The bridge was fun and our admission included an interesting and very well put together audio tour that discussed the history/mythology of the bridge. It was rejuvenating to walk out across the river and feel the breeze rush around us and fill our nostrils with the smell of water.
The cobblestones hurt Jesse’s feet since he was wearing his Xero barefoot sandals, but we both found it exhilarating to be walking in such an old place, our feet plodding across the same structure that countless others have walked upon for hundreds of years. It was difficult to imagine the bridge in all its former glory – a 3,000 foot bridge consisting of 22 arches. Only 4 of the arches remain today, but I find that impressive, considered the bridge was built in the 1100’s. It’s crazy to think that such good technology existed back then, and that any part of such an old structure built on a huge, once raging river, could still be standing at all.
We headed back into the city to try to get into the Palace of the Popes, but sadly, it had already closed by the time we arrived. That was really disappointing, as I’d been eager to see the inside after spending so much time looking at the art that used to be housed there. I can’t imagine how impressive the inside had to have been to house all of the art. A little regretful, we wandered off to try to find dinner somewhere. Our stomachs had still not settled into the new time zone and we were again disappointed to find that all the nearby restaurants had closed for the night, as well as all the cute boutiques I’d wanted to explore. Oddly enough, it was only 7:30pm and everything closed around 7pm. Quite the contrast to Spain, where people didn’t start eating dinner until 8 or 9pm, sometimes later. I’m wondering if it was more of a small town thing than it was a French thing, but I’d have to go back to find out. 🙂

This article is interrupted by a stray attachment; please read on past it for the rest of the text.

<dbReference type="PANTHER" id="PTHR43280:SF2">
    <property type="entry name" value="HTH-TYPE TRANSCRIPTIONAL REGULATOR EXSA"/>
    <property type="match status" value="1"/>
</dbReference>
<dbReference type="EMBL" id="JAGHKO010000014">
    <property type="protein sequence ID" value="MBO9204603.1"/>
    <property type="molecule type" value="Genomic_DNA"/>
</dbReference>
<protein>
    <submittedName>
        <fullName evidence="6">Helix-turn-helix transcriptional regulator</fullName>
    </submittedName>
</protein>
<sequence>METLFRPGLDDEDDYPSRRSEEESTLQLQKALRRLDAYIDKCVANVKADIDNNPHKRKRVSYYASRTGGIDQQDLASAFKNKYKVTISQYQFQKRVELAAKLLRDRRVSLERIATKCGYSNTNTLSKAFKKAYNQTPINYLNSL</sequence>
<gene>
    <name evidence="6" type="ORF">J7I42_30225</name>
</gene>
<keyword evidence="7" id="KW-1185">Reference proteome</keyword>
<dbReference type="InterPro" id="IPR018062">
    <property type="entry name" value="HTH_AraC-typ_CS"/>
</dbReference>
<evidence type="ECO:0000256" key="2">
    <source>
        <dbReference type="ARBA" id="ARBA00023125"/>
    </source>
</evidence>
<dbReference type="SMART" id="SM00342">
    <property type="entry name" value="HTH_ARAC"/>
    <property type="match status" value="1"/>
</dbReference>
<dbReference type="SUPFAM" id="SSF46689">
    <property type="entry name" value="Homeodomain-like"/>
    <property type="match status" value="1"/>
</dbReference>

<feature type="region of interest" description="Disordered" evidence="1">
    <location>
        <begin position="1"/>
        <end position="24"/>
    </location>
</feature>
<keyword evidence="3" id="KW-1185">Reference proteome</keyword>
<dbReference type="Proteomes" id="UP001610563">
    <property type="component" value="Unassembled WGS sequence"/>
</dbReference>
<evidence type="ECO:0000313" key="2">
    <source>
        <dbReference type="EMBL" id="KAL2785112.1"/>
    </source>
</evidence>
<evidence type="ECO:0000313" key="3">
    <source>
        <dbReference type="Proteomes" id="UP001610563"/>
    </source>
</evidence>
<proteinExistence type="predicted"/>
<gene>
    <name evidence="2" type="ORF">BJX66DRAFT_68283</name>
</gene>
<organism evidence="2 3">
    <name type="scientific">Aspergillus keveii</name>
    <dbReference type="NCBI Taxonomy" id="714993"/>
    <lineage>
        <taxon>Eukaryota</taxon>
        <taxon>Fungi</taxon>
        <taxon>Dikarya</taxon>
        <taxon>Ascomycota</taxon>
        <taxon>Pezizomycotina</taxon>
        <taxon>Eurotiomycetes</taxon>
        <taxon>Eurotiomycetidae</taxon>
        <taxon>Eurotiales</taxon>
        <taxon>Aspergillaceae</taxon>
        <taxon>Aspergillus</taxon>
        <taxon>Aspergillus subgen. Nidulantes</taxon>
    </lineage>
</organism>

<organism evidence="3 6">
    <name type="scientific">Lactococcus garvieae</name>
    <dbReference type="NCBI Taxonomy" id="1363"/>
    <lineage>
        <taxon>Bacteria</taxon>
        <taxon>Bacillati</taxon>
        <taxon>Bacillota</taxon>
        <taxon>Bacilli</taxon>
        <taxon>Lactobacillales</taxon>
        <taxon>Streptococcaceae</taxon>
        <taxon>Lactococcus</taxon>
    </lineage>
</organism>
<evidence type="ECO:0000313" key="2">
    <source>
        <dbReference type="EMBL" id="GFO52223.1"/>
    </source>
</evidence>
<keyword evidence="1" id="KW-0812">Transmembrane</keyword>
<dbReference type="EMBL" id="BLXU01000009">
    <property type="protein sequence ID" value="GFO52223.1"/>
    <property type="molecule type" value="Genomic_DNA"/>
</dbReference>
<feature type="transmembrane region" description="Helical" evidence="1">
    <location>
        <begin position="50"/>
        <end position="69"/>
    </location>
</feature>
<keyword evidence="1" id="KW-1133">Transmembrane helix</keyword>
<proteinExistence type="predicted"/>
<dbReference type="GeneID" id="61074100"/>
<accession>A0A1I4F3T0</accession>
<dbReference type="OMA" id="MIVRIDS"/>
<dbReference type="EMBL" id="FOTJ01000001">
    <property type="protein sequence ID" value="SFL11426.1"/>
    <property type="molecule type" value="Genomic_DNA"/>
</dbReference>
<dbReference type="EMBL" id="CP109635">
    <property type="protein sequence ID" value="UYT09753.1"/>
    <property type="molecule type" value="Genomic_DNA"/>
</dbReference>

Since all the restaurants were closed, we ended up stumbling upon an open gelato shop near our hotel and indulged in that instead. A sweet girl was working the stand, and she was excited when she found she had another opportunity to practice her English. The gelato, she told us, was made by the shop owners themselves who lived and concocted new flavors in the apartment directly above the shop. It was as local as we could have found, and the gelato was delicious. We also got two little pastries to go along with it, not quite sure what they were, but they turned out to be something like a meat kolache – a flakey pastry stuffed with a sausage. We wandered off and ate our gelato on the step of a nearby church before heading back to the hotel and settling down for the night.